How long do we need to inoculate with nutrients before putting the biochar in the garden? I guess that depends.
Many people soak their biochar continuously in a liquid for a long time before applying to the soil.
I see several problems with this. First of all, the most common inoculant that I read about is compost tea. I have been making compost tea for a long time, and one of the people who taught me was Elaine Ingham. Compost tea is only really Actively Aerated Compost Tea for a short time after you stop bubbling it (oxygenating). If you leave it in a bucket or a giant vat for awhile, it goes anaerobic and will be spreading disease carrying microbes into your garden. Bad idea. I intend to put compost tea on my biochar today, but only just before I dig it into the ground. Then it will be aerated and bring healthy microbes to the soil.
Is it the only inoculant I use? He** no. I do use liquid inoculants, primarily urine. However, I drench the biochar with urine after having put several solid inoculants into it, and put a plate in the bucket, then pour it out afterwards. And I keep inoculating it like that for 7 days or more.
I have read where people said that you need to inoculate it for 2 months at least. Well, it's hard to get much done that way. My data shows that my method seems to be making a huge increase in flavor and production of my fruittrees. I think you can inoculate it for 2 months or more if you are putting it in a compost bin or leaving it for chickens to eat, etc. To say that it is a requirement makes no sense to me.
I add compost to my biochar, rather than biochar to the compost. In other words, there is more biochar than compost in the container. I also put crushed oyster shells, a cup of whole wheat flour, several pieces of rotten fruit, worm compost, and rotten wood mycelium.
I think that there is a difference between putting your inoculated biochar into the ground after it has been drenched in liquid, and putting it into the ground after it has liquid and solid inoculants mixed in with it. The solid nutrition I put into the biochar in the ground stays with the biochar, making sure that it has nutrition in it for a long time. In addition, I can still see and identify the circles of dripline around the trees where I put the depths of biochar. When I have to take a whiz, I directly pour it onto those dripline rings of biochar. That way, I keep it nutrified for a long time.
This is an area I really need to work on, and haven't. I either mix biochar in when making compost, and as you said, that takes a long time, or I wet it slightly and put it in my chicken coop and run, or I just put it on the ground around plantings and cover it with wood chips. None of these are ideal, and I would like to do better.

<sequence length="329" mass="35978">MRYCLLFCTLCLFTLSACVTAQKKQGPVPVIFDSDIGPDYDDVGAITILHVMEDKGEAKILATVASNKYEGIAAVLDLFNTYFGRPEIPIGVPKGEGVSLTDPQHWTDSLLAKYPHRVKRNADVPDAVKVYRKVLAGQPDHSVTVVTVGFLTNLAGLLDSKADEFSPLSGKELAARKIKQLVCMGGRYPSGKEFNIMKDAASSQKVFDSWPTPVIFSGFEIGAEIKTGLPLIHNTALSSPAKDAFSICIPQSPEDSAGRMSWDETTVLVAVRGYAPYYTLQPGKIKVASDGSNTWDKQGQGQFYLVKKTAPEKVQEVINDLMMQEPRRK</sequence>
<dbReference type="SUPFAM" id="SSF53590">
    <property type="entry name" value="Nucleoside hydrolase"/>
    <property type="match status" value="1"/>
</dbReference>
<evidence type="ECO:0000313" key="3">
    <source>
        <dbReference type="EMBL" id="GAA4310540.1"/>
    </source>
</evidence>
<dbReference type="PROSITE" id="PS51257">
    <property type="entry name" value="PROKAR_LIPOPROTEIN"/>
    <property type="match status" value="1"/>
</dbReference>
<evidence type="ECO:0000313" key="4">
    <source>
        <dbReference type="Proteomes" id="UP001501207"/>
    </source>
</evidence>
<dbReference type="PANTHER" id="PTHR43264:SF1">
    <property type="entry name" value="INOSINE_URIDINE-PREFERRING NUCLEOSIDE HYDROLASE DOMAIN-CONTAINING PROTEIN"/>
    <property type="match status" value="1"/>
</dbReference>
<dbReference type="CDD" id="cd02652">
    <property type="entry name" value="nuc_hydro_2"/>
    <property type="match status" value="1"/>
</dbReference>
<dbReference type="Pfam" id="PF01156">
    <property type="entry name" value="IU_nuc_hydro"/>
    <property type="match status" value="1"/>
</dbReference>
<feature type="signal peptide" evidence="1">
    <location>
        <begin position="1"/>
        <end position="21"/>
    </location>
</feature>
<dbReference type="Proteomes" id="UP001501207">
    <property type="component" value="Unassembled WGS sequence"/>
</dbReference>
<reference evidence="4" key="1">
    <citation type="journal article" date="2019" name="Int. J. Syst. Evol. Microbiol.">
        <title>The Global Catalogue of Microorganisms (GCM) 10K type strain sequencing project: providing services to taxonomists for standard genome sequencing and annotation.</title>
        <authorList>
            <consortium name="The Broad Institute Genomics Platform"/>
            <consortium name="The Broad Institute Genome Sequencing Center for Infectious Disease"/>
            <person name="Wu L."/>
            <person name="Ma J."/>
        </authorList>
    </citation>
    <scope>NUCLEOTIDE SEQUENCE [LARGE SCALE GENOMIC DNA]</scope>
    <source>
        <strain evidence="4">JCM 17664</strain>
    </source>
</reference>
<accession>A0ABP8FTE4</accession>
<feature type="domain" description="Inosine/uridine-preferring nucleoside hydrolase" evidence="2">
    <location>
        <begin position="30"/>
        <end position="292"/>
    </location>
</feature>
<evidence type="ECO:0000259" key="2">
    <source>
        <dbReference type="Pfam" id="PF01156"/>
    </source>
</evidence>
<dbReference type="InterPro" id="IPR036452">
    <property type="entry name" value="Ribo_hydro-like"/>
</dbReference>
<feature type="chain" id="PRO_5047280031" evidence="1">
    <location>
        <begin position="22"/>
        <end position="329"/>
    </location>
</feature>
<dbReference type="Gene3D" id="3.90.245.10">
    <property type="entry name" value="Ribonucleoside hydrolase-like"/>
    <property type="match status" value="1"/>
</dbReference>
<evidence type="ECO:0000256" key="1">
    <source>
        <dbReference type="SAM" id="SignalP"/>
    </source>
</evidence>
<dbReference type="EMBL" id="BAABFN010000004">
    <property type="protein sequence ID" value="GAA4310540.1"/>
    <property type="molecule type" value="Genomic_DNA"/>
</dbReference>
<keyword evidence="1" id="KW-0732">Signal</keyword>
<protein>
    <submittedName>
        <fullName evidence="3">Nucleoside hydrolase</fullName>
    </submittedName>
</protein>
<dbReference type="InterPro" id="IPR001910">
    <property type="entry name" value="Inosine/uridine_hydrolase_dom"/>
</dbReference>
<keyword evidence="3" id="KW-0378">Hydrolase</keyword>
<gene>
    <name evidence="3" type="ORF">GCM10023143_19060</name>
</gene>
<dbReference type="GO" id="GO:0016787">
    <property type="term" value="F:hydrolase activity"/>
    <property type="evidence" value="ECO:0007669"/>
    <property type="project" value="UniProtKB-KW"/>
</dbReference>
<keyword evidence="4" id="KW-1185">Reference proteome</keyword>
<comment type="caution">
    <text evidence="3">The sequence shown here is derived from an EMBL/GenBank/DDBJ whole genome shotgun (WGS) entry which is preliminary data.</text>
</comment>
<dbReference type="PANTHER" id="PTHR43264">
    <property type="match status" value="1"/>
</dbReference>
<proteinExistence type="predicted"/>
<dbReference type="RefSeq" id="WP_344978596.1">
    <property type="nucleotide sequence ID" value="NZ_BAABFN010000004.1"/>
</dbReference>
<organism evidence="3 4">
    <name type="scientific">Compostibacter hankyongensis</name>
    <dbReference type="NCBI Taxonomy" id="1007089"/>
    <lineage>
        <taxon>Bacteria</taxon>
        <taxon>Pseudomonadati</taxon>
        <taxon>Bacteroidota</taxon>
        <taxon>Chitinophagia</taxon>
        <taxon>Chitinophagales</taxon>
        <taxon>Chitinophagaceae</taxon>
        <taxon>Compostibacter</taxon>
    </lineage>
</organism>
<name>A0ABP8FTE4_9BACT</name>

Trace, I think your process is pretty much spot on. We all want instant results; but that's not what char is about. Many of the benefits will accrue long after we leave our properties, and likely nobody will know why.
I have added this stuff for 20 years in growing areas, no additions at all; but it was wet clay soil and rototilled in with tons of compost. Results: positive.
Now I'm in deep sand, and I'm trying an experiment, started earlier today. Fish water, compost, live soil, raw char ground fairly fine, a chunk of forest soil with obvious fungal bits, and a few liquid upgrades from me. All in a trash bin with regular stirring to keep it aerobic. We'll see.
Time needed for Microbes to colonize water: 24hrs
BioChair: Maybe 2weeks
Time needed for Fungi to colonize water: 14 days
Time needed for Fungi to colonize woodchip:
Time needed for Fungi to colonize bio-chare:
Time needed for NPK to be dissolved in water:
Time needed for NPK to reach rootzone in the soil:
Time needed for NPK to be adsorbed into biochar:
Time needed for rockdust/gypsum/manure to be reach rootzonte in the soil:
Time need for the above to be adsorbed into the biochar:
Some of this is scale dependent. if all I am working with is a 5gallon bucket or even a 55gallon drum. Then I can probably make it all happen pretty quickly, but as it scales up, the process has to be less human intensive and take on a more machine/time intensive process.
I will not pre-inoculate the charcoal because charcoal is very alkaline. I just want to rinse it with water to make it neutral. Nature, like soil bacteria, is a very aggressive environment if not disturbed.
I will only add urine from above.
I love all of the shared ideas, and I am experimenting with several of them. I have been noticing that after a week of driving over the char, I can remove the more crushed parts and add inoculants to it. After another week of driving over it, the other half is quite crushed. Then I'm ready for another biochar burn. I have just started adding small amounts of water to it between the plywood panels, after noticing some of it turning to dust and starting to get out of the panels, and blowing away in strong wind conditions.
When I add the final ingredient, urine, I have started mixing the inoculant ingredients after being questioned why I layer them in this forum. I had earlier found my flour unmixed and caked in a lump, which isn't helpful. I have since found that it now accepts larger amounts of liquid urine. It feels to me like it will allow more microbial integration into the biochar.
I am also experimenting with using two buckets for the inoculation. If I remove the crushed char for inoculation after a week, I don't have to place the one-week inoculated biochar into the soil of the dripline of the tree yet. I can work on the first week with one bucket and complete the second week with the other bucket.
I have been using leftover blended raw fish parts into my compost tea for years. I may also try to blend some of my regular fish parts that I don't use for bait into the inoculation. It smells pretty bad already, and it won't make it smell better, but it might add another element of fertilization.